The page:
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Drug Take-Back: Rural Areas to Fight Drug Abuse, Water Impacts-Webinar Recording

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Drug Take-Back: A Tool for Rural Areas to Fight Drug Abuse and Reduce Water Impacts
Monday, May 15, 2017 (3:30 pm - 5:00 pm EST)

Each year, over $1 billion worth of leftover drugs are thrown in the trash, flushed, or relegated to medicine cabinets. Removing unwanted prescription drugs from the home reduces their availability to addicts, children, and pets, and prevents them from being thrown in the garbage or down the drain where they enter the environment and contaminate our waterways. Drug take-back programs — collection receptacles and mail-back envelopes — provide residents with a convenient way to safely dispose of leftover medications.

It’s time that all communities had access to drug take-back programs, including in rural areas where access tends to be limited. On this webinar, expert speakers will discuss why and how they have implemented effective disposal programs at their local pharmacy, hospital, or law enforcement agency. How can community groups, state and local government agencies, non-profits, and others work together to create successful programs? What are some of the best outreach and messaging strategies for promoting drug take-back in rural and other areas? How do different communities pay to implement and run their programs?

PSI’s expert speakers will answer these questions and more on our upcoming FREE webinar.

Pricing: FREE



Dr. Vivian Fuhrman (Moderator) 

Sr. Associate for Policy and Programs, Product Stewardship Institute

Vivian heads up PSI’s work on pharmaceuticals, manages several paint projects, and helps lead national multi-product initiatives. Before coming to PSI, she earned her Ph.D. in Environmental Risk and Policy from Ben Gurion University in Israel, building on a B.A. in Political Science from Duke University and a Masters of Environmental Studies from the University of Pennsylvania. She has spent over a decade learning and working at the intersection of science and policy, including roles as an environmental consultant, Special Projects Manager on energy efficiency, member of an international green buildings research team, Program Manager for the Global Water Alliance, and organizer of conferences on global land and water issues. Facilitating communication between groups that share a stake in water, energy, and other environmental challenges is the cornerstone of her long-term goals. In her free time, Vivian loves reading, traveling with her family, exploring the Boston area on runs, petting other people’s dogs, and taking in as much screen-free time as she can.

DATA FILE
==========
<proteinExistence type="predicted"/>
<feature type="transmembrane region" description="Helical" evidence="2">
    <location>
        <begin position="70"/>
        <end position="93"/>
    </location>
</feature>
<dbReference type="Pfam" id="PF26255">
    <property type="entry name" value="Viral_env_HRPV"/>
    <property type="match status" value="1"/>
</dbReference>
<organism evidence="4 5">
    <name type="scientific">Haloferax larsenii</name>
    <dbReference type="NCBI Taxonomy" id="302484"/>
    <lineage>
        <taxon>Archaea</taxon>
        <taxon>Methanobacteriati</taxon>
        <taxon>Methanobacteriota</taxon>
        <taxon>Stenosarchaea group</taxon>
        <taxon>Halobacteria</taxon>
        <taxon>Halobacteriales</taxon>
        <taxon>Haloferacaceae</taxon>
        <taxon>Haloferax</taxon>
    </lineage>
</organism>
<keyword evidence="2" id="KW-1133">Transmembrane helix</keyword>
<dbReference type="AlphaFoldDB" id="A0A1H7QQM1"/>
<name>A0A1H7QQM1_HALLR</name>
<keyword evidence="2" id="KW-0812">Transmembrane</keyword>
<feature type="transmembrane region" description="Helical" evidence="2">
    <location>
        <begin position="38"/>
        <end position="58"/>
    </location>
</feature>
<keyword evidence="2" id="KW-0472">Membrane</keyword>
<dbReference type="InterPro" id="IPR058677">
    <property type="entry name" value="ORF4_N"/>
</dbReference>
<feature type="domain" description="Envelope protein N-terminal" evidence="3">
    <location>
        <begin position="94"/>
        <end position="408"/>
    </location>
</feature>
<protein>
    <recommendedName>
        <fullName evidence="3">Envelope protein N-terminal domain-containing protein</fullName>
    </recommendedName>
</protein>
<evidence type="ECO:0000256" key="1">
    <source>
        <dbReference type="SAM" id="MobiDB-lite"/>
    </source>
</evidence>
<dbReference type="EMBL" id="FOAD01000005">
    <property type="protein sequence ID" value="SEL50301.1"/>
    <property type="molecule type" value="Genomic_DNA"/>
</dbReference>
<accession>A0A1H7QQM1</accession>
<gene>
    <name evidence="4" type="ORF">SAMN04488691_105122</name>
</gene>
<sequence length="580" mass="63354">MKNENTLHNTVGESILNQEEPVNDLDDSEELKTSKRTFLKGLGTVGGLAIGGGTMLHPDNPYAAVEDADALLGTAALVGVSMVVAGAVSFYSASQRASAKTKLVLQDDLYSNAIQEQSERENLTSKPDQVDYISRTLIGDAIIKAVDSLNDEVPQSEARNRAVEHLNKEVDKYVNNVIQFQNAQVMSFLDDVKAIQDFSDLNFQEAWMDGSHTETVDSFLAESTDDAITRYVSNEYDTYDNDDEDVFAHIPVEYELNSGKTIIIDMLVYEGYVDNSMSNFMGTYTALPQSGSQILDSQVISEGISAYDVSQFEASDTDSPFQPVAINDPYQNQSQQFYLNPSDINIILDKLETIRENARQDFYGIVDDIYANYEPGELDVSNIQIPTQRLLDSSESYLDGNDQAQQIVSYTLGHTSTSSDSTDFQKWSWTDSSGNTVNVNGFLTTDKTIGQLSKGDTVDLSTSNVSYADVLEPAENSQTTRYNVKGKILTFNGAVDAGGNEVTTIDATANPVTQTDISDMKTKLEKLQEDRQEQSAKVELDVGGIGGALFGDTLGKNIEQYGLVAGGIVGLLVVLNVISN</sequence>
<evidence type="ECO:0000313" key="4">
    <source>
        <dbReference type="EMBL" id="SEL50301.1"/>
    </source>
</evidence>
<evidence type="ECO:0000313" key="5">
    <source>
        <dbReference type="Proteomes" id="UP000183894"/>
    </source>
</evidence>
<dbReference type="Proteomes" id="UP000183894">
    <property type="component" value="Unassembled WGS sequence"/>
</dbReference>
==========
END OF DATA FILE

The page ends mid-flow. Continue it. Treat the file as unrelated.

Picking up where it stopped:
Lynn Malley

SWM State Extension Educator, Oklahoma State University Cooperative Extension Service

Lynn Malley is a life-long environmentalist with a cross-cultural bent. Over the years, those passions have taken the form of teaching and learning from high schoolers, law students, and conflict management professionals in the United States and abroad. Currently, Lynn is program coordinator and Assistant State Extension Specialist in the Agricultural Economics Department at Oklahoma State University for a USDA RD Solid Materials Management grant. In that role, she reaches out to citizens in the rural and financially challenged areas of Oklahoma on topics including Food Waste Recovery, Environmental Law Enforcement, and Drug Take Back Programs. As a result of the Indian Removal Act of 1830, many indigenous people were sent to Oklahoma and they are among the groups that partner with Extension in outreach to their tribal members.  


Dan King

Household Hazardous Waste Coordinator, Lincoln-Lancaster County Health Department, NE; Nebraska MEDS Coalition

Dan King received a BA (Environmental Studies with emphasis in Biology and Anthropology) from the University of Nebraska (1995) and has completed Masters of Secondary Teaching (MST) graduate work at Doane College (2004). Along with his normal duties, Dan is a first responder for the City Health Department and is trained as a hazardous materials technician. He serves on Lincoln’s Environmental Task Force along with holding board level positions in other environmentally-related local organizations. He was also recently elected to the position of Heartland Chapter President for NAHMMA. Dan has over 10 years of professional experience in the fields of environmental regulatory compliance, policy development, education and natural resource management. Dan is also a Scoutmaster and President of his local neighborhood association. He has been married for 16 years and has a 12 year old son and an 8 year old daughter. He enjoys cycling, camping, and other outdoor activities in his free time. 


Courtney Redding

PharmD, Razooks Pharmacy (Stillwater, OK)





This material is based upon work supported under a grant by the Rural Utilities Service, United States Department of Agriculture. Any opinions, findings, and conclusions or recommendations expressed in this material are solely the responsibility of the authors and do not necessarily represent the official views of the Rural Utilities Service.